2023 Session – General Legislative Recap and Look Ahead: Week of April 10, 2023
2023 Legislative Session Update
Friday, April 7, 2023
Today marks the 89th day of the 2023 Legislative session in Olympia. We are nearing the end of the 2023 105-day Legislative session and our last cutoff is occurring Wednesday, April 12th which is the last day to consider (pass) opposite house bills (5 p.m.). The only exception will be initiatives and alternatives to initiatives, budgets and matters necessary to implement budgets, differences between the houses, and matters incident to the interim and closing of the session.
Lawmakers are currently on the House and Senate Floors and caucus voting on legislation, along with closed door conversations on finalizing the Operating, Capital and Transportation Budgets.
Late last week, the State Supreme Court upheld the new 7% tax on profits from the sale of bonds and stocks above $250,000 as an excise tax and not a tax on income. This came as a result from a capital gains tax that was sponsored by Senator June Robinson which was signed into law by Governor Inslee in 2021. Democratic budget writers had anticipated/hoped for the favorable decision and factored in the $500 million expected annually from the capital gains tax into the new state budgets being written this spring. The new tax dollars are intended to go toward childcare and early-learning programs.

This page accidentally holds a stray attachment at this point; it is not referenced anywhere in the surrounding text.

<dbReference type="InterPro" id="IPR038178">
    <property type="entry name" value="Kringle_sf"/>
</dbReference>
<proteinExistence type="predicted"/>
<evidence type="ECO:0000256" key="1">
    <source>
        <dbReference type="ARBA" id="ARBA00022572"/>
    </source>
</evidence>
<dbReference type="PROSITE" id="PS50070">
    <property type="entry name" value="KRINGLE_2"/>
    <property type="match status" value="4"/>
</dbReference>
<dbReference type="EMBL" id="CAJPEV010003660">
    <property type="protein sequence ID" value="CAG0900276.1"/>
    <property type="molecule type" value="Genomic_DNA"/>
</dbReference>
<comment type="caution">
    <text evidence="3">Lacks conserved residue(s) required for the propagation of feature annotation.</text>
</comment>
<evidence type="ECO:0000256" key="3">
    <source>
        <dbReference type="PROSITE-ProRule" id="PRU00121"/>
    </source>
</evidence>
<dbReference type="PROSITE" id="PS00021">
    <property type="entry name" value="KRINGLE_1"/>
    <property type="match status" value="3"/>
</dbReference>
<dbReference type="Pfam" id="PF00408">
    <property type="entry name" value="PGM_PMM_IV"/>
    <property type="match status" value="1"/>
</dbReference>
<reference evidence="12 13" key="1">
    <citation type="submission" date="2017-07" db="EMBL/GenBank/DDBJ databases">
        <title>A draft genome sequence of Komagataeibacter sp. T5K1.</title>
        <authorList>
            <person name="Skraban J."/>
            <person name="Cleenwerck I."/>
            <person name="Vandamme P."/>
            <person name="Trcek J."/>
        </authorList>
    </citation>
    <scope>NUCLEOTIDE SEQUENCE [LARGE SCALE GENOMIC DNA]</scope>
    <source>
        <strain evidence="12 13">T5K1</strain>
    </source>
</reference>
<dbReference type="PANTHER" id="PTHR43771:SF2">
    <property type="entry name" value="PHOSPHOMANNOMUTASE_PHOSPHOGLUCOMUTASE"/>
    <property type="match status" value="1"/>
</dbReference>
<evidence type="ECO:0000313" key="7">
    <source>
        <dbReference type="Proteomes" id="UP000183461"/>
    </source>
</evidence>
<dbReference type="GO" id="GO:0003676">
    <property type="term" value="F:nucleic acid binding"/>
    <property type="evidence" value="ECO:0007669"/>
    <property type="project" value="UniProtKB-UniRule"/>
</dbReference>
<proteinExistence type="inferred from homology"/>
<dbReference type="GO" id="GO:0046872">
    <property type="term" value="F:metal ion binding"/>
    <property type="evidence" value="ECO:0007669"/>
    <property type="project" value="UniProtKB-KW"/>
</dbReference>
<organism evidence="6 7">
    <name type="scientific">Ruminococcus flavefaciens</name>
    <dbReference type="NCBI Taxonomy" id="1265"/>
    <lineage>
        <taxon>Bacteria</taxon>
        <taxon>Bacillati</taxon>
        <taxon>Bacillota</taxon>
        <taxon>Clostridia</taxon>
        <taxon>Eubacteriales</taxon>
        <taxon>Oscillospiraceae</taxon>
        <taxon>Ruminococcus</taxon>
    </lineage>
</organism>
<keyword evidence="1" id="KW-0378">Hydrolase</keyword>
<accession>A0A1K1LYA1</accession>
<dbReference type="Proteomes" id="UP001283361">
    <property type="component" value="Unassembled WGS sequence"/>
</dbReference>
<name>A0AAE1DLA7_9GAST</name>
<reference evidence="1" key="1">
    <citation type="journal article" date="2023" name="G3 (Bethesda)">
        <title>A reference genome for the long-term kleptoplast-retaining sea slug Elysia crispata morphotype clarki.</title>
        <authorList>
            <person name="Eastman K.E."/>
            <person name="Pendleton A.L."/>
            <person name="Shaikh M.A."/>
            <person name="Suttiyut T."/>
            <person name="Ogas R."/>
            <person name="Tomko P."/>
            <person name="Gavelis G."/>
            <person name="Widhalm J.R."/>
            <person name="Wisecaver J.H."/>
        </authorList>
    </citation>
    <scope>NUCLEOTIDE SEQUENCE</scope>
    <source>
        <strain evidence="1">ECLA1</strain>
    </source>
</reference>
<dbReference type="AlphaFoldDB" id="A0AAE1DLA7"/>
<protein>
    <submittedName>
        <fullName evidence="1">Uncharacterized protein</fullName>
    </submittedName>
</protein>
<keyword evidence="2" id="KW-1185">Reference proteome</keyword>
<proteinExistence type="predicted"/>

There have been rumblings that Senator Noel Frame’s SB 5486 which didn’t get voted out of committee could be brought to the Senate Floor for a vote, in the waning days of session. This bill would create a 1% tax on financial intangible assets, such as cash, stocks and bonds, over $250 million.
We have 16 days left until the session concludes on Sunday, April 23.
This bill would impose a state level tax on some intangible personal property of Washington residents. The tax is 1 percent multiplied by a resident's taxable worldwide wealth. Taxable worldwide wealth includes the fair market value of all intangible assets, excluding any intangible assets that are exempt from the tax.
Financial intangible assets are subject to the 1 percent tax, and include the following:
- cash and cash equivalents;
- financial instruments such as bonds, stocks, and commodities contracts;
- units of ownership in a subchapter K entity and subchapter S entity; and
- other similar intangible assets.
Assets exempt from the 1 percent intangible personal property tax:
- the first $250 million of a resident's financial intangible assets;
- all nonfinancial intangible assets;
- worldwide wealth of companies;
- debt obligations of the United States, such as United States treasury bonds;
- debt obligations of the state of Washington and local governments, such as municipal bonds;
- stock of federal reserve banks and other corporations created by the United States Congress; and
- any property that is subject to ad valorem property taxation.